HOME        |        ABOUT        |        COPYRIGHT        |        CONTACT        |        MY OTHER BLOG        |         EVENTS        

Monday, April 7, 2014

Doce De Grao / Goan Chonya Doce


I am a sucker for traditional Indian sweet dishes and don't mind even if they involve tedious / laborious work. And so my initial plan for the marathon was trying the regional sweet dishes. For the Goan post, I was looking for a dodol recipe but instead landed at this recipe which captivated my attention instantly. Chonya doce is a part of Goan Christmas platter and very addictive as the original recipe mentions. This recipe gives a slightly firm but melt in mouth kind texture. It is firm enough to hold the shape but not firm as a Mysore pak. I loved it but my kids said they prefer a Mysore pak over it. It is maybe because of the soft texture, I guess. Also it cannot be left at room temperature if you are planning to store it longer. Refrigerate it once chonya doce comes to room temperature. 
It is better to use a deep nonstick pan and a ladle / spatula with a long handle to avoid the time and strain of stirring continuously and also to avoid the mixture spluttering onto your hands. Besides choose a time when you are cooking something else in the kitchen and this way, you don't feel that you got stuck cooking this dish. I went with a non stick pan and chose to cook at low flame. In this way, I just had to stir once in a while. It took an hour but I hardly noticed it since I was preparing lunch and wasn't repeatedly stirring this. If you cook on medium flame, the mixture splutters a lot and besides, if you are not using a nonstick pan, there is the scare of getting the mixture burnt.

Ingredients:
1 cup chana dal
1.5 cup sugar
1.5 cup shredded fresh coconut
A pinch of salt
1/2 tsp cardamom powder
1 tbsp ghee (I didn't use any.)

Method:
* Wash and soak chana dal in enough water for about 3 hours. Pressure cook adding just enough water until soft. Let it cook slightly.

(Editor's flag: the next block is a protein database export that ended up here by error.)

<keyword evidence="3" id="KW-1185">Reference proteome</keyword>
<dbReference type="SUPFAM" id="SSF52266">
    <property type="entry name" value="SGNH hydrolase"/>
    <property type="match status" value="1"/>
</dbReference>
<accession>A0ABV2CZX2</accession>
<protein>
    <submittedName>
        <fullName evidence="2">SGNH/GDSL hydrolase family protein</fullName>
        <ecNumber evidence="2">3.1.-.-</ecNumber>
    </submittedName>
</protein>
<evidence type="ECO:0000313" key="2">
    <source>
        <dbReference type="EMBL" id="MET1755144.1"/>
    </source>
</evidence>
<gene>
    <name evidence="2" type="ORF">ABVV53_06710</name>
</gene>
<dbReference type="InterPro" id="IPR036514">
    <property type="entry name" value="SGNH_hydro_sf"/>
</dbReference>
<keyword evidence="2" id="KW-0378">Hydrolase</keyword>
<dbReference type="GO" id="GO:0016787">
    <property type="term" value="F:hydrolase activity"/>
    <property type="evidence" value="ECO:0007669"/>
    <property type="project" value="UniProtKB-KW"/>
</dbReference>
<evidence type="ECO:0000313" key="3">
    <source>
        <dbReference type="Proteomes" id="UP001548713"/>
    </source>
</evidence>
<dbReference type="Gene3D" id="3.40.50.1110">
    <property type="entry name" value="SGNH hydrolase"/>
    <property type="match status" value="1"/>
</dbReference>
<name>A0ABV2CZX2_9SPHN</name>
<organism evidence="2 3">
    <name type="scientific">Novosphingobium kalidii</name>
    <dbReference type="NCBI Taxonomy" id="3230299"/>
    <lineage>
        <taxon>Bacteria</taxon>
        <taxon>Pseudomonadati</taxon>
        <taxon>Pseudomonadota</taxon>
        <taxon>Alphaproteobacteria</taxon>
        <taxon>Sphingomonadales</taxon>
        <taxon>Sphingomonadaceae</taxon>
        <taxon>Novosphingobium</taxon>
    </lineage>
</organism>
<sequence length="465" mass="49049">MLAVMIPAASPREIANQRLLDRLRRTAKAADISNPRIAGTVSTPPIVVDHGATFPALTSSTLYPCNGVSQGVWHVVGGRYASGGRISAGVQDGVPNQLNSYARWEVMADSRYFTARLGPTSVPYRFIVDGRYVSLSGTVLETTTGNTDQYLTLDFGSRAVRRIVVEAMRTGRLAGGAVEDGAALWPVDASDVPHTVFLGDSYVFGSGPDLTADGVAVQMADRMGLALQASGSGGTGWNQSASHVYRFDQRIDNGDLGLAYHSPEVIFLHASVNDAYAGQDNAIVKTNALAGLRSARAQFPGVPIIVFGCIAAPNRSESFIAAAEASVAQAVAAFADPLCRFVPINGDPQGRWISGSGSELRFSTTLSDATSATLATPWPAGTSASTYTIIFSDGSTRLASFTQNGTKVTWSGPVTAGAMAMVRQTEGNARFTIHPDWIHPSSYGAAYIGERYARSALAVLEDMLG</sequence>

* Grind chana dal and coconut together to a fine paste adding a little water if needed.
* Add the ground paste, sugar and salt to the nonstick pan or a thick bottomed pan.

* Cook on medium heat. The sugar melts and the mixture becomes loose at this point.

* If you are using a nonstick pan, you can just check once in a while to give the mixture a stir. Otherwise you have to keep on stirring so the mixture doesn't get burnt.


* Keep on cooking until the mixture comes together and starts to leave the sides of the pan.



* Add the cardamom powder and mix well. Transfer the mixture to a greased kitchen counter top or a wooden board. Using a rolling pin, smoothen and shape the mixture into a slab of about 1 cm thickness. I think I didn't smooth the mixture as I need to since some of the pieces showed some cracks though they were not crumbly.


* When warm enough to handle, cut the slab into desired shape. Arrange them on a tray with enough space in them. 


* Cool them completely before serving. Refrigerate or freeze the left overs.



22 comments:

Varadas Kitchen said...

Turned out great. I love the color and how it is highlighted in the pictures.

Hamaree Rasoi said...

Garo looks so amazingly delicious and mouthwatering. Excellent preparation.
Deepa

Manjula Bharath said...

omg fantastic garo dear :) wud love to grab some right away :)

Nivedhanams Sowmya said...

Looks so much like our mysorepak!! super delicious!!

Nivedhanams Sowmya said...

simple and elegant!!! well done

Jayanthi Padmanabhan said...

looks yummy and really interesting. I am going to try this soon.

Priya Suresh said...

You got them prefectly, pass me some..i can have them happily rite now.

Nalini's Kitchen said...

Sounds interesting,perfectly made..

Kalyani said...

So much like mysorepak, but without the ghee ;-)) bookmarking this ... U r indeed showing us very rare recipes ! Thanks 😊

Gayathri Kumar said...

Delicious looking barfi. Love your stepwise photos...

Harini-Jaya R said...

A cross between poornam and besan chakki. But the fact that it can be made without ghee wins hands down!

vaishali sabnani said...

I love these In dian sweets but very bad at cooking them. Get jitters while worki g on mithais.you are awesome dear.

Usha said...

Sounds like a low calorie version of mysorepak. Nice recipe.

Chef Mireille said...

This is a sweet I can definitely go for

Srivalli said...

Suma, I wish you had taken up that challenge to do sweets, would have loved that as well!..this looks so nice and so much like mysore pak right..and that's a nice way of making slices..

Archana Potdar said...

Wow this is a labour intensive sweet.its supposed to be firm outside but soft inside. Yours have turned out great.

Saraswathi Tharagaram said...

Perfect sweets..hope this has both mysore pak and coconut burfi taste..

Pavani N said...

That is a very interesting burfi with chana dal.. Looks perfectly made Suma.

Sandhya Ramakrishnan said...

This is a very lovely sweet using channa dal. i also love the Indian burfis and i can eat them anytime :)

Sreevalli E said...

Deliciously made sweet. Would love to have a bite it..

Sapana Behl said...

Such a levy sweet recipe , bookmarked....

Padmajha PJ said...

It does look like mysore pak! Well, you have made it perfectly! Really want to taste them right now...